, Volume 22, Issue 2, pp 667-674,
Open Access This content is freely available online to anyone, anywhere at any time.
Date: 26 May 2010

Clinical risk factor assessment had better discriminative ability than bone mineral density in identifying subjects with vertebral fracture

Abstract

Summary

This study evaluated the characteristics of patients with vertebral fractures and examined the discriminative ability of clinical risk factors. The findings provide further insights into possible development of a simple, cost-effective scheme for fracture risk assessment using clinical risk factors to identify high-risk patients for further evaluation.

Introduction

Vertebral fractures are the most common complication of osteoporosis. The aim of this study was to evaluate the characteristics of patients with vertebral fractures and to determine the discriminative ability of bone mineral density (BMD) and other clinical risk factors.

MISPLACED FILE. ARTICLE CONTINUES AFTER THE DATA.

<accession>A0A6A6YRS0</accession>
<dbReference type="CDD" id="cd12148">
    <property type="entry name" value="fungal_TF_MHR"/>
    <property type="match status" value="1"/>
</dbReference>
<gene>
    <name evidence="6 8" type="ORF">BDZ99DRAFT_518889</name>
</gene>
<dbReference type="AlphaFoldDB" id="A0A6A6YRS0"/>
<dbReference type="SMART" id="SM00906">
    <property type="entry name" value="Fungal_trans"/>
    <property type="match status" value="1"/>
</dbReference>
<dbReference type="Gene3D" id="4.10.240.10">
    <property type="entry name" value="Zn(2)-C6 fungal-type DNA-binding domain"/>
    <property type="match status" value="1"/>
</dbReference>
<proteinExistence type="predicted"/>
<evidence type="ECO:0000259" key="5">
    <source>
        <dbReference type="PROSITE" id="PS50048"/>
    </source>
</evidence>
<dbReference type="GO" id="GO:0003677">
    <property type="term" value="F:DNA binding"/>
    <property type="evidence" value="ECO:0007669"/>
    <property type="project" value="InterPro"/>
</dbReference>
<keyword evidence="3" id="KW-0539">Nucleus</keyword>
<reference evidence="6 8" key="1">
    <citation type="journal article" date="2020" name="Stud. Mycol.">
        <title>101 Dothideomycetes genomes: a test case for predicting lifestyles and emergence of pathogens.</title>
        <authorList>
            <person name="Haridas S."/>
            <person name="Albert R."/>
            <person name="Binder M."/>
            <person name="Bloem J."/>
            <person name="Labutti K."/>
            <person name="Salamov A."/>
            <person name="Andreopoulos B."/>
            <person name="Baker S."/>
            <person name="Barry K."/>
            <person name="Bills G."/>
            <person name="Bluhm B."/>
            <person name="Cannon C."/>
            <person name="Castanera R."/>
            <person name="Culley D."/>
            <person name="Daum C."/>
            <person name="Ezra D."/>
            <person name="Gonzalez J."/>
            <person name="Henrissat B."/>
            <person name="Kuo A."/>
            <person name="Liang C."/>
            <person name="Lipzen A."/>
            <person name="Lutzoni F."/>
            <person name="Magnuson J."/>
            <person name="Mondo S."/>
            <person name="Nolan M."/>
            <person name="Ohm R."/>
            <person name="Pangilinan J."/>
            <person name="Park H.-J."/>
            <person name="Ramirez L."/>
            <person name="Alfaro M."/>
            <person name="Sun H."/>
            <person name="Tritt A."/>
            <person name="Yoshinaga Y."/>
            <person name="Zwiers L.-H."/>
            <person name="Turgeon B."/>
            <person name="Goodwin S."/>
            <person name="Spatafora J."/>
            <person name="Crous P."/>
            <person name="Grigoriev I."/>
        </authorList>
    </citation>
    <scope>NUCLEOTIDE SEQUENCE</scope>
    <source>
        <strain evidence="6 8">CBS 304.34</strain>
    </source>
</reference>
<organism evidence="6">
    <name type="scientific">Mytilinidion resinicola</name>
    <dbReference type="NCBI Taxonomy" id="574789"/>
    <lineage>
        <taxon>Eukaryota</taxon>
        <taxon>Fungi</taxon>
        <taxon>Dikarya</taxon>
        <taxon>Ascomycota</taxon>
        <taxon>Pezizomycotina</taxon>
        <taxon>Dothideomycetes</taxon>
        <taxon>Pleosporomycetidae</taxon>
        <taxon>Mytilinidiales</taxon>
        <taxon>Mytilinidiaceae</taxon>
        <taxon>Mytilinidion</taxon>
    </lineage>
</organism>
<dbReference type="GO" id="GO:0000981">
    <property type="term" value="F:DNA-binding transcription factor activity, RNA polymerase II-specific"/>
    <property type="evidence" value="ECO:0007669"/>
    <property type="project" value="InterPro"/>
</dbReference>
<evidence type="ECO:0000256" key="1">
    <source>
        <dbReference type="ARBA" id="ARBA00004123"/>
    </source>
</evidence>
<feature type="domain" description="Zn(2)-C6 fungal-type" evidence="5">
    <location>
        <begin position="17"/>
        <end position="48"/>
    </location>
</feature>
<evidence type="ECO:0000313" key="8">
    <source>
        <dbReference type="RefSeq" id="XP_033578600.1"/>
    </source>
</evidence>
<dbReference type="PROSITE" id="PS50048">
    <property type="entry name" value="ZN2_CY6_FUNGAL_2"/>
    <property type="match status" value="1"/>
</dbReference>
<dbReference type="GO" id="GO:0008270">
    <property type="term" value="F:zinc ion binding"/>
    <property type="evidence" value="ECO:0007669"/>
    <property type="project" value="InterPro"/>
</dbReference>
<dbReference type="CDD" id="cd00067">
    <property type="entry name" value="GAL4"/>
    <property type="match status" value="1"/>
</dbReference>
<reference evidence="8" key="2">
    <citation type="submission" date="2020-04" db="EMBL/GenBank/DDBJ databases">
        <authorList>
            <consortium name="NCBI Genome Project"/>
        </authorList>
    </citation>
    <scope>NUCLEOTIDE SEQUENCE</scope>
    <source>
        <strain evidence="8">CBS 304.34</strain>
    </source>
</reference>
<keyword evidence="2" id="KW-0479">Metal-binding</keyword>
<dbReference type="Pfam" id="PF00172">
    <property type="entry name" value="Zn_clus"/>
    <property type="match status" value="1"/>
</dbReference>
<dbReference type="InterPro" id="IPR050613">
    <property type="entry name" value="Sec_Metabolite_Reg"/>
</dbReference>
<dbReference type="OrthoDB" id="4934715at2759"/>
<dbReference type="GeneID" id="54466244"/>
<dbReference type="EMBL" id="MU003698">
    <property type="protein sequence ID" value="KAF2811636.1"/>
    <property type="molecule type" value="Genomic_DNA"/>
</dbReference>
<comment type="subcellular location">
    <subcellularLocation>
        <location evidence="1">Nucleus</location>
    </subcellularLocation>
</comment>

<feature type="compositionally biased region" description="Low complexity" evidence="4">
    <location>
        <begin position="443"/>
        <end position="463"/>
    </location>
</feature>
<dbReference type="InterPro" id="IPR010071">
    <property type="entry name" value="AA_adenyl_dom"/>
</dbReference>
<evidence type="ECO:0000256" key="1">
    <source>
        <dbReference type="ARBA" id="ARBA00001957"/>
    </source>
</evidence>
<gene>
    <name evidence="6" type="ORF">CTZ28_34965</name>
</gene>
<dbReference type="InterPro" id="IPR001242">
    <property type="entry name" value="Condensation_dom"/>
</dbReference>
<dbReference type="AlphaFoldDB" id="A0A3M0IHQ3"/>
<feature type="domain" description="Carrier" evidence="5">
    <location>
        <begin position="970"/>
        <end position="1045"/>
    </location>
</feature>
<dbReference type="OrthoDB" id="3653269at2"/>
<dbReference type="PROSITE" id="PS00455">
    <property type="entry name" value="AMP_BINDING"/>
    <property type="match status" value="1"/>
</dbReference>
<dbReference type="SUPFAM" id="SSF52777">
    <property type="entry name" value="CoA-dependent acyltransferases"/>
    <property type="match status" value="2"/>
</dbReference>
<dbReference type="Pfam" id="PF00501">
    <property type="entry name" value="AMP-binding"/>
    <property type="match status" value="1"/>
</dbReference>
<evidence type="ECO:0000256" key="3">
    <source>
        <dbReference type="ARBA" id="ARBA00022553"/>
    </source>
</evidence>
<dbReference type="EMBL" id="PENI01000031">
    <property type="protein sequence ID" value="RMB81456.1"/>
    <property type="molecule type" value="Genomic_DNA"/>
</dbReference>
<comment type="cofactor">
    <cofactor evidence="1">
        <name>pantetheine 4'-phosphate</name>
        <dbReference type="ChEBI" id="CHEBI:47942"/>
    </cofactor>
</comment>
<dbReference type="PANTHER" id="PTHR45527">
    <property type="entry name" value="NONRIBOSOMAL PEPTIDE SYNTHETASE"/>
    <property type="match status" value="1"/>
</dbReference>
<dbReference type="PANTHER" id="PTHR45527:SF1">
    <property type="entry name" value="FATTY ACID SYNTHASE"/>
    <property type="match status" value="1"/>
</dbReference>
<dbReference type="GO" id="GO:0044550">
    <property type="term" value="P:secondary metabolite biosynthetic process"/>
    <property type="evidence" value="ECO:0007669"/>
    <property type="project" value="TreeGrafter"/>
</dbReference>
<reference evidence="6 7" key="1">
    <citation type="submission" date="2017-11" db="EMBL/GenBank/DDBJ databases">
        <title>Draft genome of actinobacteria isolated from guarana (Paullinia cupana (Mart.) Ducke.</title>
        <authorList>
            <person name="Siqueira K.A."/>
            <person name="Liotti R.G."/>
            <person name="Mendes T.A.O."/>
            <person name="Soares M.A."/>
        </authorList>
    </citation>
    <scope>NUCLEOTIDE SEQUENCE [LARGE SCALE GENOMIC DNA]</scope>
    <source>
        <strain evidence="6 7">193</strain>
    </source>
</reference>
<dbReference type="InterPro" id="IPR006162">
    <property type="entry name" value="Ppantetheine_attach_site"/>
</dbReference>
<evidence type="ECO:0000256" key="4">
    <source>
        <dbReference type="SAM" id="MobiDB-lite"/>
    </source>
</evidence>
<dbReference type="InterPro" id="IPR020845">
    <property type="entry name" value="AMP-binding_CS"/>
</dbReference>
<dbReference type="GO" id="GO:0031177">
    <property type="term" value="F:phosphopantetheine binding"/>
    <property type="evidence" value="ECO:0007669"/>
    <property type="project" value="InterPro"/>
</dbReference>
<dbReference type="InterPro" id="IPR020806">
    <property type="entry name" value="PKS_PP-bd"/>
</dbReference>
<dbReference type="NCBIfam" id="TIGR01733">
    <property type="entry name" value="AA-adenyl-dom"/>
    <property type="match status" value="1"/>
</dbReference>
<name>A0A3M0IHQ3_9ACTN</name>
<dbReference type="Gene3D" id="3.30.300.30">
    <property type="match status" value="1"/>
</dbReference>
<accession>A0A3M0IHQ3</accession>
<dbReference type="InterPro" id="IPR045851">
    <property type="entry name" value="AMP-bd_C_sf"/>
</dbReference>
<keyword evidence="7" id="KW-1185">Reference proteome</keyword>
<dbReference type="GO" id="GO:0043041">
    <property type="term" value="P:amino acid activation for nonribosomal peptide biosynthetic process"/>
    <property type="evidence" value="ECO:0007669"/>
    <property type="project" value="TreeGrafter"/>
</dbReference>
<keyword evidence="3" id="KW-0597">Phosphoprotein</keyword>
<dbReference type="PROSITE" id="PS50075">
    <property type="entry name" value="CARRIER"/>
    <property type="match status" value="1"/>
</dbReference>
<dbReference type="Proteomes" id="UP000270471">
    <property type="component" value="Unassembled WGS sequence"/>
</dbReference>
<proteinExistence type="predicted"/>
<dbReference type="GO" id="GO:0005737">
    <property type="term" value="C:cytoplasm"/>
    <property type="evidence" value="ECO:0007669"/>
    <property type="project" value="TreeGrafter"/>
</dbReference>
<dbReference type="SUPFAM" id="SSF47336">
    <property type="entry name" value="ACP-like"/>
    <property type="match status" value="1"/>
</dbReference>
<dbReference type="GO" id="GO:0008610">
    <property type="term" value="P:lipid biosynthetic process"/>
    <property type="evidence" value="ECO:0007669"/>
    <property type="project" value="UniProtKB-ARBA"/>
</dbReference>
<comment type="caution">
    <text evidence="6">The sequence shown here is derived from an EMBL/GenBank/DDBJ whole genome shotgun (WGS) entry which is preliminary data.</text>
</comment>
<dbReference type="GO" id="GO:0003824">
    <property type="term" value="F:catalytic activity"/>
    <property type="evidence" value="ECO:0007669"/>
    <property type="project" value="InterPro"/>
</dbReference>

Methods

Postmenopausal Southern Chinese women (2,178) enrolled in the Hong Kong Osteoporosis Study since 1995 were prospectively followed up for fracture outcome. Subjects (1,372) with lateral spine radiographs were included in this study. Baseline demographic, BMD, and clinical risk factor information were obtained from a structured questionnaire.

Results

Subjects (299; 22%) had prevalent vertebral fractures. The prevalence of vertebral fractures increased with increasing age, number of clinical risk factors, and decreasing BMD. The odds of having a prevalent vertebral fracture per SD reduction in BMD after adjustment for age in Hong Kong Southern Chinese postmenopausal women was 1.5 for the lumbar spine and femoral neck. Analysis of the receiver operating characteristic curve revealed that bone mineral apparent density did not enhance fracture risk prediction. Subjects with ≥4 clinical risk factors had 2.3-fold higher odds of having a prevalent vertebral fracture while subjects with ≥4 clinical risk factors plus a low BMD (i.e., femoral neck T-score <−2.5) had 2.6-fold. Addition of BMD to clinical risk factors did not enhance the discriminative ability to identify subjects with vertebral fracture.

Conclusions

Based on these findings, we recommend that screening efforts should focus on older postmenopausal women with multiple risk factors to identify women who are likely to have a prevalent vertebral fracture.